2019 Dec 3, 4:32pm
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I registered as a Democrat just to support Tulsi Gabbard if she gets on the ballot.She won't though. She has told too much truth about Saudi Arabia.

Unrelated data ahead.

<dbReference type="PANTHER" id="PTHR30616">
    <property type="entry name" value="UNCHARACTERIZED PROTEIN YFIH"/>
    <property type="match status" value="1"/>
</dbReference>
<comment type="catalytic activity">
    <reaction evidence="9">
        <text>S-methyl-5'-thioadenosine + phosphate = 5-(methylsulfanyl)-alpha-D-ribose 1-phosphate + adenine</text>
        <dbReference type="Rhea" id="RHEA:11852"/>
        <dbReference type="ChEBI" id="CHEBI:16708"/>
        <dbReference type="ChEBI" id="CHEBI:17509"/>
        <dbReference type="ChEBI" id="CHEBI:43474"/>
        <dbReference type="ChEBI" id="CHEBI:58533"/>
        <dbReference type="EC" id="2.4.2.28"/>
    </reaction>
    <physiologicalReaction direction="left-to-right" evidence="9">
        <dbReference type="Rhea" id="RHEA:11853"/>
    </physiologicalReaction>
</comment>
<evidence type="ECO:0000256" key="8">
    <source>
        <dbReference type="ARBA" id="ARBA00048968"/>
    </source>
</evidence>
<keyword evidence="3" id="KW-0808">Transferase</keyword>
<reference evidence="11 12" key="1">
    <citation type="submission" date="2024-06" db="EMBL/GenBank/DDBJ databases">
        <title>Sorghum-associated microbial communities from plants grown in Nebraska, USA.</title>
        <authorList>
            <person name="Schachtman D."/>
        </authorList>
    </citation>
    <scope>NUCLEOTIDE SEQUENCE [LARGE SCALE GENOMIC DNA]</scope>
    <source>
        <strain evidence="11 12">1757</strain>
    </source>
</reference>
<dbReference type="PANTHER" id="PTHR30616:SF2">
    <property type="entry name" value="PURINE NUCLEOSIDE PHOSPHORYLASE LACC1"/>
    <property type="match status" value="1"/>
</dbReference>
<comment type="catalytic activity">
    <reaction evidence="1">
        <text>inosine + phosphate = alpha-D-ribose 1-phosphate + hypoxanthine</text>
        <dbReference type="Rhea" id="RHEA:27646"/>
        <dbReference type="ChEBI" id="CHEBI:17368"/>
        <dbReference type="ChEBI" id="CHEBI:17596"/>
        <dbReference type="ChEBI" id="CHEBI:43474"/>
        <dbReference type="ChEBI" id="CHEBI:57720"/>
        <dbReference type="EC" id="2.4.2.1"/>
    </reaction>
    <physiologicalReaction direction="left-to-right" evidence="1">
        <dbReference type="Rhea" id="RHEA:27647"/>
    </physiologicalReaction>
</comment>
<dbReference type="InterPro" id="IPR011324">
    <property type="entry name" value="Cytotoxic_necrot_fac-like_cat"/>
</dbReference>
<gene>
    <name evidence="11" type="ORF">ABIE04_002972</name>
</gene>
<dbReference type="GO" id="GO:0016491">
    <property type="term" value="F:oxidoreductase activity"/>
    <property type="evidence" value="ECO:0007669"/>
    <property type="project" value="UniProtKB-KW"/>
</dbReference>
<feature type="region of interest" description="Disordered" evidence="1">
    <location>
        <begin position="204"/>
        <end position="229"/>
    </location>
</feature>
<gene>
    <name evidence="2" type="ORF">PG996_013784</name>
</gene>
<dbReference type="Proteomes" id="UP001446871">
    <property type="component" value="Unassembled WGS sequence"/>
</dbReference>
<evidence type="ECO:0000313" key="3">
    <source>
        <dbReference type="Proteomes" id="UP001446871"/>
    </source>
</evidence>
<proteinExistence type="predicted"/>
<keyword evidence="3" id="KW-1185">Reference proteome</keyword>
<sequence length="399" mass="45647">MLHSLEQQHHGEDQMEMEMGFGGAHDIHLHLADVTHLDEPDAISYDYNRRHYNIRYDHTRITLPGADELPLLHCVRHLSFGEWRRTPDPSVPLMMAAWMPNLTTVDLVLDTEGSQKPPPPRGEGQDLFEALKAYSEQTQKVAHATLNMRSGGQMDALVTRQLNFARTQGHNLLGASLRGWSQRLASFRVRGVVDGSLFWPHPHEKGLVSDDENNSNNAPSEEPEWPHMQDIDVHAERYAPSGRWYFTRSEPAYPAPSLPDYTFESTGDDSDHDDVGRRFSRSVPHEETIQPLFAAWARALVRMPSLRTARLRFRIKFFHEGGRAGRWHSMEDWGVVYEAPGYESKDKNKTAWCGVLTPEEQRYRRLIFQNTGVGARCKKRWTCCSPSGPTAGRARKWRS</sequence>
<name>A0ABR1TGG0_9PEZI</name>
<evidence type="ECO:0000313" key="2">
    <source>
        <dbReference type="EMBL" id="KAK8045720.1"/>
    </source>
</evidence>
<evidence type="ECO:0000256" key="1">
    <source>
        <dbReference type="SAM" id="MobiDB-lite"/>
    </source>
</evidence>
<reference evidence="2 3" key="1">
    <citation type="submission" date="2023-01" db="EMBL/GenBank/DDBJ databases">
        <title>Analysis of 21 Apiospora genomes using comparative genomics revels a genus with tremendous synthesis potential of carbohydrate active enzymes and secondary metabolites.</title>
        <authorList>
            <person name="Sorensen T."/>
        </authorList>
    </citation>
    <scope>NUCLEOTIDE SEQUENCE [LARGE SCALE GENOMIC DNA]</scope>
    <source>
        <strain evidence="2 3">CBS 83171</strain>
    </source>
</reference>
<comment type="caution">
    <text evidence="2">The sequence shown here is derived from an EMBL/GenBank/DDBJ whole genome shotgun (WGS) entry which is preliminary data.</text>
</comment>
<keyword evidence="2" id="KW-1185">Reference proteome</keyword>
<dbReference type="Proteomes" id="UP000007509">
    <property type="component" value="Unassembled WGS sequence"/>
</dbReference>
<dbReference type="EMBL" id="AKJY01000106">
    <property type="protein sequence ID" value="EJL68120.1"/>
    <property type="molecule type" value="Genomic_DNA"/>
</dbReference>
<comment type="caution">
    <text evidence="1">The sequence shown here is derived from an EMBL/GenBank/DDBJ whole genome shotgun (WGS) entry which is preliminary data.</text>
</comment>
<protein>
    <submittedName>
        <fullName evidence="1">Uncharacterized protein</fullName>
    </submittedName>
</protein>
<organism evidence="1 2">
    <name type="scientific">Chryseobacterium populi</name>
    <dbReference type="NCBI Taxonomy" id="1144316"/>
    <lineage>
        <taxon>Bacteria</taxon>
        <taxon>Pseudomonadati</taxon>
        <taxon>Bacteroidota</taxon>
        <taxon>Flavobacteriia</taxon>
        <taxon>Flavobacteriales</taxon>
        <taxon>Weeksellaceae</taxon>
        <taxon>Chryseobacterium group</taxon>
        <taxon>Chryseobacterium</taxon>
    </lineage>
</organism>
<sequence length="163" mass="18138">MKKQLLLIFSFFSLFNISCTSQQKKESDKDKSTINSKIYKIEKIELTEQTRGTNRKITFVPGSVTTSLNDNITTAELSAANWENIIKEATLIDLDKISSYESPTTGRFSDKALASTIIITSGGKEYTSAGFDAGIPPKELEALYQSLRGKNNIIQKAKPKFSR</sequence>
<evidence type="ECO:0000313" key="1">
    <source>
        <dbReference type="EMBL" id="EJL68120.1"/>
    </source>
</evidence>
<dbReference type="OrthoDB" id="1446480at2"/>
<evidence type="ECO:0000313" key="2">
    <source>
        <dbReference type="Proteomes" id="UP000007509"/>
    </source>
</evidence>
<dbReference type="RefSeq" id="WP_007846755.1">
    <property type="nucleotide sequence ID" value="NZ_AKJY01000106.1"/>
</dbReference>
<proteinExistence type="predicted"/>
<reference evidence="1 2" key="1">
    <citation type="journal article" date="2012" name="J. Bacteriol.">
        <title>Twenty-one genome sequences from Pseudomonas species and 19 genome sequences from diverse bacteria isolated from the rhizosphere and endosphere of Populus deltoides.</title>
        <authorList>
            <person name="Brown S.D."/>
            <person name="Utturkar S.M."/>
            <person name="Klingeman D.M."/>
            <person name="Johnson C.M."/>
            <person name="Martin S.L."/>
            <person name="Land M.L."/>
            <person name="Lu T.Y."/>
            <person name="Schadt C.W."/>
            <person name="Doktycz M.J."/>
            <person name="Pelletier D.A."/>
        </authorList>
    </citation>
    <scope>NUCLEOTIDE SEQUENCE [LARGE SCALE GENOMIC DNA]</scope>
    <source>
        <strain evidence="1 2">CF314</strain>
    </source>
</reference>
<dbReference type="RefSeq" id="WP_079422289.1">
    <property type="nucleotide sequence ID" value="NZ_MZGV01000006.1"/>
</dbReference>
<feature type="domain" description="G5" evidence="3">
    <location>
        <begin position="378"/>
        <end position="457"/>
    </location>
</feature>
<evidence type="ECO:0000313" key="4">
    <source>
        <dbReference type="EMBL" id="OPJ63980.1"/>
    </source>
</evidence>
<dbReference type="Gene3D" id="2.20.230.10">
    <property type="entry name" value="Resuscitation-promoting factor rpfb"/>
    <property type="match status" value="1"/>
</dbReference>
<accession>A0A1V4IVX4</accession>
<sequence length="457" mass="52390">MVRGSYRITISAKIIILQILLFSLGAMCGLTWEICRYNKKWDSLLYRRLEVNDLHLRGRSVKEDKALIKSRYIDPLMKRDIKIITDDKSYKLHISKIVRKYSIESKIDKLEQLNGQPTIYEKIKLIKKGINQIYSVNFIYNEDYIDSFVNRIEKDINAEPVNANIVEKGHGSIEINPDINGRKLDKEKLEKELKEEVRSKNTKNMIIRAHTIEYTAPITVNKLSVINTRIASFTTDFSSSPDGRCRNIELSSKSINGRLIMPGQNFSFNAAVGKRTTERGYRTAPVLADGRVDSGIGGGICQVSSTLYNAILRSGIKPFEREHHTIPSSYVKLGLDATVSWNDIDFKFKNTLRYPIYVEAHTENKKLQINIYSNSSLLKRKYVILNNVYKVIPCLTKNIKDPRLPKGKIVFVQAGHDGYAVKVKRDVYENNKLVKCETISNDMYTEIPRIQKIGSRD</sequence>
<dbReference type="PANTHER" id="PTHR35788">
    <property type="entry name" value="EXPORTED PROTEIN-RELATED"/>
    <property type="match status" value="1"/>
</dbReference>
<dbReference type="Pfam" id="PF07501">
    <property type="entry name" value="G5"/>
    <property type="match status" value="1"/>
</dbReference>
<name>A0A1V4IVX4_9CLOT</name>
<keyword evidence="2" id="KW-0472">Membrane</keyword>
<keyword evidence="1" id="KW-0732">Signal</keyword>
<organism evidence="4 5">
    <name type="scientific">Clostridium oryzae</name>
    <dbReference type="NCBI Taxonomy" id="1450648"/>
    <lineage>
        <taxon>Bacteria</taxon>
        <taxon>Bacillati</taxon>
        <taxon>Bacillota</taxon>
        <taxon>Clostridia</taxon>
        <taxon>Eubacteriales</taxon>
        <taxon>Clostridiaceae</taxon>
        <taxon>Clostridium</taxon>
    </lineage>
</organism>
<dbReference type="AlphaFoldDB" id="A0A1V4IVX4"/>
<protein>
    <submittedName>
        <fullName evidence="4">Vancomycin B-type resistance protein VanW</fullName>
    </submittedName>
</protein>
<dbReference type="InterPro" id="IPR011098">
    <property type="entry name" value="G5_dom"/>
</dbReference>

Jim Estin has spent months following the candidates — he’s seen Pete Buttigieg, the former mayor of South Bend, Ind., four separate times — but he still hasn’t been able to pick a favorite.“I have dated them all,” the 65-year-old psychiatric social worker said. He made the admission sheepishly, as friends and colleagues milled around his Iowa City living room in the closing minutes of a breakfast gathering put on by the Warren campaign. His wife, Ann, a law professor, sided with the senator last fall.But Estin has regretted some of his past choices, such as supporting former North Carolina Sen. John Edwards in the 2008 caucus over Obama, the eventual winner. The shock of Trump winning in 2016 has made him second-guess his instincts even more.“Democrats really missed something important in the last election,” he said. “I feel a little traumatized.”The dilemma voters face can be described most simply as the tug of war between the heart and the head, said Dennis Goldford, a political science professor at Drake University in Des Moines.The former, he said, "you think is a wonderful candidate; you’d go to the mat for that candidate. It’s the person that makes your heart beat faster,” he said. The head, meanwhile, is “if you look at it coldly, objectively — who would seem to have the best chance of defeating the opposition?”With no clear candidate checking all those boxes, Goldford said, a large number of voters remain undecided.“They desperately want to defeat the president and they desperately want to avoid blowing the opportunity to do so,” he said. “So they’re very, very skittish about whose side they should come down on.”